Yesterday WAS the last day of summer. Today it was definitely fall. It was chilly, windy, cloudy, sunny, rainy ... all in a 3 hour time frame.
Believe it or not, we didn't get rained on by this squall:
The Kootenay Krusher is a 50km cross country mountain bike race, based out of the beautiful Nipika Mountain Resort.
My photography skills took a leap forward today on several levels: For the first time I was totally comfortable adjusting focal length up or down while I was taking photo's using back button focusing, in the 5 seconds or so it took each rider to pass my vantage point. Also, with the constantly changing lighting, I found myself adjusting exposure almost without thinking about it! Woohoo, maybe I'm actually on my way to being a professional photographer!
I'm really tired, so there's just one race photo at this point - this chap was the first past me ... whether he actually won the race, I don't know:
I'll be posting more photo's to the Smugmug gallery this week. I took almost 600 photo's in a two-hour time frame, so I think I caught everyone!
An interesting aside: The best lighting conditions (ie: not in deep, dark forest) on the course were along a ridge beside the river. Or rather, above the river. This is a pretty good view of what I saw when I looked down to my right ... no idea how deep the canyon is, my guess is between 50m and 75m.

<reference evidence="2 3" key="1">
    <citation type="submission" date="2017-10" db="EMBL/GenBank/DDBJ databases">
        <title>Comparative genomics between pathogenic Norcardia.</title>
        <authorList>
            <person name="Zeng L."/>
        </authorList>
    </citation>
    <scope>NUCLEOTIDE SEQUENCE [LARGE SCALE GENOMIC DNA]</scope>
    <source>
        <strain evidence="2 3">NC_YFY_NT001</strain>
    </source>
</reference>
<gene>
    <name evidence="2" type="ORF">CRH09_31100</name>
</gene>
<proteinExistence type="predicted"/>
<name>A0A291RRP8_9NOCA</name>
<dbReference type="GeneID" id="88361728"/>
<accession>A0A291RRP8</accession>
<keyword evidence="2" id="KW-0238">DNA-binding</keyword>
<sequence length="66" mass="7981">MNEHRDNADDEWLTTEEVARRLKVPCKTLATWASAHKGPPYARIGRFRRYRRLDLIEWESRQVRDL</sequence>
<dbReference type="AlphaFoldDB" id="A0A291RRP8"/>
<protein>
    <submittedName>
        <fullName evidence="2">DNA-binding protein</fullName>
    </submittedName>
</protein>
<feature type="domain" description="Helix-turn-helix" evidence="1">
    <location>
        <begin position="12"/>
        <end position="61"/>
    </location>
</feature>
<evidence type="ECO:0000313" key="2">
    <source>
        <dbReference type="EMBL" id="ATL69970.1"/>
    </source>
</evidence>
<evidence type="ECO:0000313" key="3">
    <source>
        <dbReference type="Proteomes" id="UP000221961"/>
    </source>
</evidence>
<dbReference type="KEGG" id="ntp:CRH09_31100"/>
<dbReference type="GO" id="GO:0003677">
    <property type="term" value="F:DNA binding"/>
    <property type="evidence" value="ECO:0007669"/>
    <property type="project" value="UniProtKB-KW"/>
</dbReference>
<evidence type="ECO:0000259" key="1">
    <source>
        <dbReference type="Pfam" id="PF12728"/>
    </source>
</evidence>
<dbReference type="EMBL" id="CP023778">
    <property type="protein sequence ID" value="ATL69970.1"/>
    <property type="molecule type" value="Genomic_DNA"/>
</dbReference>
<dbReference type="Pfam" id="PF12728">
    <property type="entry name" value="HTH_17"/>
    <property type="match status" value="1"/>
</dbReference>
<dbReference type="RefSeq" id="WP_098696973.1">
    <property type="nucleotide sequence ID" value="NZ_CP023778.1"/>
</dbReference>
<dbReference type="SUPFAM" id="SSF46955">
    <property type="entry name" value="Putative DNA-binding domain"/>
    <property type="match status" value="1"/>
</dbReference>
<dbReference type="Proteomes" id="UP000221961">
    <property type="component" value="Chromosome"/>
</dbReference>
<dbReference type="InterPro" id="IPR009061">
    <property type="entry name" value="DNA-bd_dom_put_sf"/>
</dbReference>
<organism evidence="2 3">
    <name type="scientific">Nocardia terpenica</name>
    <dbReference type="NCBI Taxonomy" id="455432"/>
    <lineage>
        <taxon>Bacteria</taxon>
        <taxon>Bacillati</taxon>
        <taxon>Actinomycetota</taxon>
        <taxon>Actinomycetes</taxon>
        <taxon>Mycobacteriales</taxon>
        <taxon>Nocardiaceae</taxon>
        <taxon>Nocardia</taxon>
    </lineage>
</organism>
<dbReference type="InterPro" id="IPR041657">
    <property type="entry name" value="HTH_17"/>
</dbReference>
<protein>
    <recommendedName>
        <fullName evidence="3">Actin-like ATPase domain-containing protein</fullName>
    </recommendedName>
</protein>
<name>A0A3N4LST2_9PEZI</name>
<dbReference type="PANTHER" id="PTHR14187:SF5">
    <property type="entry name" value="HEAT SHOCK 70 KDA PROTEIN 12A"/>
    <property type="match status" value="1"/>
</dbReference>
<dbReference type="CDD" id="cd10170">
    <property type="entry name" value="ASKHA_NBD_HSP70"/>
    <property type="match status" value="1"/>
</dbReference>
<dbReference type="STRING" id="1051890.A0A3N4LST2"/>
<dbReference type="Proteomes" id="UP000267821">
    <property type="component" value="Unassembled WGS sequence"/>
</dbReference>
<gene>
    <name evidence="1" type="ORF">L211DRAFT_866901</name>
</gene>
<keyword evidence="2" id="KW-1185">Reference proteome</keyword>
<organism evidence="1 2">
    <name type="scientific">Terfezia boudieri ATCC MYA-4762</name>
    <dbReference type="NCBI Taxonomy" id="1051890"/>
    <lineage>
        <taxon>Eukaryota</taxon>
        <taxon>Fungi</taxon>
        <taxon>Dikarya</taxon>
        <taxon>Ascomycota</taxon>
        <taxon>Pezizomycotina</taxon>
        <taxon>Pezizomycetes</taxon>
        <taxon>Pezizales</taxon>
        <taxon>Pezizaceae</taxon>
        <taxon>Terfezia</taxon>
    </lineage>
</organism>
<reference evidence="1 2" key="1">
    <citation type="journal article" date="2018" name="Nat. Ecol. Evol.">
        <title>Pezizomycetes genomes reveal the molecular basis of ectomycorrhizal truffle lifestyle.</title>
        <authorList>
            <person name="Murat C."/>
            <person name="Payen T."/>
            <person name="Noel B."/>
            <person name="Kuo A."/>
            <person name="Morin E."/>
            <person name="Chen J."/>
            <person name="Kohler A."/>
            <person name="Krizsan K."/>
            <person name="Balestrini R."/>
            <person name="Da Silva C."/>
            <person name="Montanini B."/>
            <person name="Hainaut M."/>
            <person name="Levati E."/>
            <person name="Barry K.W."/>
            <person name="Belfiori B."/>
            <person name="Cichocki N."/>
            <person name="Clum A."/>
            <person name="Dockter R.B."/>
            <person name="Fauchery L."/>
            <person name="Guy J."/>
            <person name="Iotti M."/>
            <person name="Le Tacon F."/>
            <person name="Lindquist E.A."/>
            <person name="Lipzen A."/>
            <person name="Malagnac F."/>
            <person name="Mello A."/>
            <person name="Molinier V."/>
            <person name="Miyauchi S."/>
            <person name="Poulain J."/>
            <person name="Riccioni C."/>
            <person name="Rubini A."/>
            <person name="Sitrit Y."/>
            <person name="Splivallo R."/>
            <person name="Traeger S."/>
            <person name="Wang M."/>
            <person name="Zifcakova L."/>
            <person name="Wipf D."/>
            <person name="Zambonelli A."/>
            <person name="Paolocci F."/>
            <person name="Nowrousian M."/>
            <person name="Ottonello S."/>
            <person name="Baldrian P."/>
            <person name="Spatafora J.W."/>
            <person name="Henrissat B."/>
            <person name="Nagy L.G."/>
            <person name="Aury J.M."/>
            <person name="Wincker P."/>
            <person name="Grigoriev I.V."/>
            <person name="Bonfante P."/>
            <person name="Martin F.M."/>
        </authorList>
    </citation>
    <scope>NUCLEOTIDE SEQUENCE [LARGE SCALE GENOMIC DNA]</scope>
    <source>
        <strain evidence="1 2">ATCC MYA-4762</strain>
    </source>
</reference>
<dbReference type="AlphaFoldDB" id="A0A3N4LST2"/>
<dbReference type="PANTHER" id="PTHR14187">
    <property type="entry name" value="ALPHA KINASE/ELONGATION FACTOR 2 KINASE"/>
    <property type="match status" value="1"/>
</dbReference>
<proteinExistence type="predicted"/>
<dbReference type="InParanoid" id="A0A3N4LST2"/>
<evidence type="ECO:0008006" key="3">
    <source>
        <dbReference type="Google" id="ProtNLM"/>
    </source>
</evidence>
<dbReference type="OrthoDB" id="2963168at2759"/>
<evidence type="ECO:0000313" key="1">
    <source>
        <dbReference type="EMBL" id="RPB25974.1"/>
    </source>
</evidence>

Another shot of the canyon, showing the incredible rock formations along the wall of the ravine.
Oh, another thing I learned today: My quick release plate (connects my camera to the tripod) doesn't "bind" to the camera properly. Even when using just the 24-70mm lens, when I tried to take a series of shots for hdr processing, the lens did a slow dive, resulting in unusable images. Just another reason that I need to upgrade my tripod and its accessories!
PS: I forgot to mention: We heard from a couple of bikers "be aware there's a grizzly up there" pointing in the direction we'd come from, where our car was parked. Let me tell you, it is very different having the possibility of a grizzly encounter when one's at least 30 minutes' hike from the vehicle ... than it is from being safely in that vehicle! We never did see what turned out to be a juvenile grizzly that was being a pest ... thank goodness!